Chamique Holdsclaw used a basketball forum Wednesday to deliver a life lesson.
The Tennessee Lady Vols legend was the featured speaker for the Big Orange Tipoff Club's final gathering of the season. She took the microphone in hand and spoke in a frank, sometimes emotional manner about battling depression and surviving a suicide attempt.
"The greatest impact I'm making is by using my voice,'' she said. "Of course that voice wouldn't be here without (me) having done tremendous things on a basketball court."
Holdsclaw was a four-time All-American at Tennessee and helped lead the Lady Vols to three consecutive national championships (1996-98). UT coach Pat Summitt and her coaching staff were in attendance Wednesday. So were the coaching staff's three secretaries — Katie Wynn, Cindy Connatser and Alberta Randles.
Holdsclaw still is Tennessee's all-time scoring leader with 3,025 points. She will be honored as an SEC great during the league's women's basketball tournament next week in Nashville. During the question-and-answer portion of Wednesday's program, she mentioned this honor and jokingly said, "It's going to be great sitting up there on that podium and looking at all the butts I kicked."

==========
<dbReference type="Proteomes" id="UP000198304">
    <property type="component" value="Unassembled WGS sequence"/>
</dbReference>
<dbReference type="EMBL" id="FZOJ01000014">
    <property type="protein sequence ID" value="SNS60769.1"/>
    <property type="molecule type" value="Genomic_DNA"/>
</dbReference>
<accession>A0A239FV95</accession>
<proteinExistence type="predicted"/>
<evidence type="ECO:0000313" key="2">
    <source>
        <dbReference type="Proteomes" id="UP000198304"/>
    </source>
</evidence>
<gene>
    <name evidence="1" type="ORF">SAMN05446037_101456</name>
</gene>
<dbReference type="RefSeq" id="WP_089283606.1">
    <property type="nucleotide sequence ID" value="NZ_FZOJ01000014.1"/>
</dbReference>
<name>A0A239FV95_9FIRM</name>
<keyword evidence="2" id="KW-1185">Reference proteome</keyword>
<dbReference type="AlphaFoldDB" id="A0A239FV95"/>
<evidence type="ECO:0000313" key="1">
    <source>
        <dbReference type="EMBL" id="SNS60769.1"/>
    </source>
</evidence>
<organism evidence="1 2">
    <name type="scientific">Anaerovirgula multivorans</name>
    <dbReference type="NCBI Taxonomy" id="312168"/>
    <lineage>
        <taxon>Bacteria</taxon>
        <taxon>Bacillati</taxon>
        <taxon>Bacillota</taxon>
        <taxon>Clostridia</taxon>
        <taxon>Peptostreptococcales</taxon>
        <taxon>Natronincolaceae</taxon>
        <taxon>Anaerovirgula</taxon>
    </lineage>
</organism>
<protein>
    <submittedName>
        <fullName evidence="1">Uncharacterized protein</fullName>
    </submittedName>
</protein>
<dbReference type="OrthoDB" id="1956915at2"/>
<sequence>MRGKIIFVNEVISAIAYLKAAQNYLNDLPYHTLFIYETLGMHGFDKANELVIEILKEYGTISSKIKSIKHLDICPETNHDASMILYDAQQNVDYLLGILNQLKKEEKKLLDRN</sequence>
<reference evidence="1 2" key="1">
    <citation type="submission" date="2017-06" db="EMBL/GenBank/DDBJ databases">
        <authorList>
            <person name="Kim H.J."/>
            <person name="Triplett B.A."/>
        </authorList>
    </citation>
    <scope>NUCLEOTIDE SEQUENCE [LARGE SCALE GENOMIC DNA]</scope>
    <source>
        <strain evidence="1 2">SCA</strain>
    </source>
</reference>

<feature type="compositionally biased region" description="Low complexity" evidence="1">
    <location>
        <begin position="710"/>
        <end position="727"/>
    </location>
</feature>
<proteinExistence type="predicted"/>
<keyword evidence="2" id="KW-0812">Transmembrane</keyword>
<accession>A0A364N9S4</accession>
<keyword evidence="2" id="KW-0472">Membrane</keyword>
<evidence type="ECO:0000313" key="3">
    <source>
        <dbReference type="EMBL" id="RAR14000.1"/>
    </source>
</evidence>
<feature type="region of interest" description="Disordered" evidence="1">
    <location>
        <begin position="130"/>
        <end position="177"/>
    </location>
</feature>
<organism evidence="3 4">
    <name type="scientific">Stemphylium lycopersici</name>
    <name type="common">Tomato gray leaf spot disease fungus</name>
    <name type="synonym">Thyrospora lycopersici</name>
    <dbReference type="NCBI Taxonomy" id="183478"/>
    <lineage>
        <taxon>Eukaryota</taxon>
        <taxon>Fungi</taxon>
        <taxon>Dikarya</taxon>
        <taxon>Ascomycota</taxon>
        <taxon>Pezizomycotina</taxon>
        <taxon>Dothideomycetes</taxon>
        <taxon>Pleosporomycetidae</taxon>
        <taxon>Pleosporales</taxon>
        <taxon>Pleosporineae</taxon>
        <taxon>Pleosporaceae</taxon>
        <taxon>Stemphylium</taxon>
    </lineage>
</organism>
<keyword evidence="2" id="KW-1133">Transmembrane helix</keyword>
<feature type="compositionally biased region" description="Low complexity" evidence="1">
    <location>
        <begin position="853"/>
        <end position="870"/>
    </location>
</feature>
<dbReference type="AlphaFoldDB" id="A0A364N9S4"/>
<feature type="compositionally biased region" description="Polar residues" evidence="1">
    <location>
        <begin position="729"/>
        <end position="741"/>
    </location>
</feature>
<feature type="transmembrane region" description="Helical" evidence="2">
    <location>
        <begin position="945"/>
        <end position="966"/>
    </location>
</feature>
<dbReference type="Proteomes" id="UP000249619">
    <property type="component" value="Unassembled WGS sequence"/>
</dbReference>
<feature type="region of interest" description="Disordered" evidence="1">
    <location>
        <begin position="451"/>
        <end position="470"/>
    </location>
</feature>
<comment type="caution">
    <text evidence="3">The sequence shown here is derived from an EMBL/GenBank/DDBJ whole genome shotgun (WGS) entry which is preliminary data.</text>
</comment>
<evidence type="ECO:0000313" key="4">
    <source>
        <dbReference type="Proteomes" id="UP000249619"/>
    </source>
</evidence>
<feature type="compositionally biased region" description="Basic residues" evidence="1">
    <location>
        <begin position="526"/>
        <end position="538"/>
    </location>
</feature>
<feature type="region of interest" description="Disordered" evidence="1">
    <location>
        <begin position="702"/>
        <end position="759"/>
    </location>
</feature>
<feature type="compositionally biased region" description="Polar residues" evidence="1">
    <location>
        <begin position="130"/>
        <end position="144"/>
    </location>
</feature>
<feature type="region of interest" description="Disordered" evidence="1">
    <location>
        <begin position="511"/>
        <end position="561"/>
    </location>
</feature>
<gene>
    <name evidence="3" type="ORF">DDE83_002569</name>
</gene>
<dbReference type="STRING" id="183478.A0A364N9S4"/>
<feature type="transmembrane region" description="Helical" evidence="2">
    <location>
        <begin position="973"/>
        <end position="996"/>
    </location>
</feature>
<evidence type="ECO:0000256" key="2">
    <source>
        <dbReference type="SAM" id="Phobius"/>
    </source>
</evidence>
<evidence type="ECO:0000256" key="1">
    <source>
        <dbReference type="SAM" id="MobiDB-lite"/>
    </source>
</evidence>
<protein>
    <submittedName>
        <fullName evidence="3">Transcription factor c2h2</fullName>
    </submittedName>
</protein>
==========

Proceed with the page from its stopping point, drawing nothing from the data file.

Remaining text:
Holdsclaw came to UT from Astoria, N.Y., largely because of the relationship Summitt developed with Holdsclaw's grandmother, June. She told her granddaughter: "Chamique, across my dead body are you going to any other school."
Holdsclaw recalled how her life began to unravel after June died of a heart attack in 2002. She went through a lengthy battle with depression. She said that she attempted suicide by taking an overdose of antidepressant medication in 2006. At the time, she was trying to make a WNBA comeback with Los Angeles. Holdsclaw recalled hallucinating about "a cowboy with a lasso chasing me."
"When you keep stuff inside, it festers, it builds up,'' she said. "But as soon as you get it off your shoulders. It's like, it was like the rebirth of Chamique."
Holdsclaw began to find her voice through a speaking tour she participated in pertaining to mental health issues. She's now written and self-published a book about her life and has become a spokesperson for "Active Minds," a mental health organization that Holdsclaw said has chapters on 300 college campuses.
"I know you guys probably thought I was going to talk about jump shots and scoring all those points,'' Holdsclaw said. "... Nothing feels as good as the work that I'm doing now because I'm touching lives."
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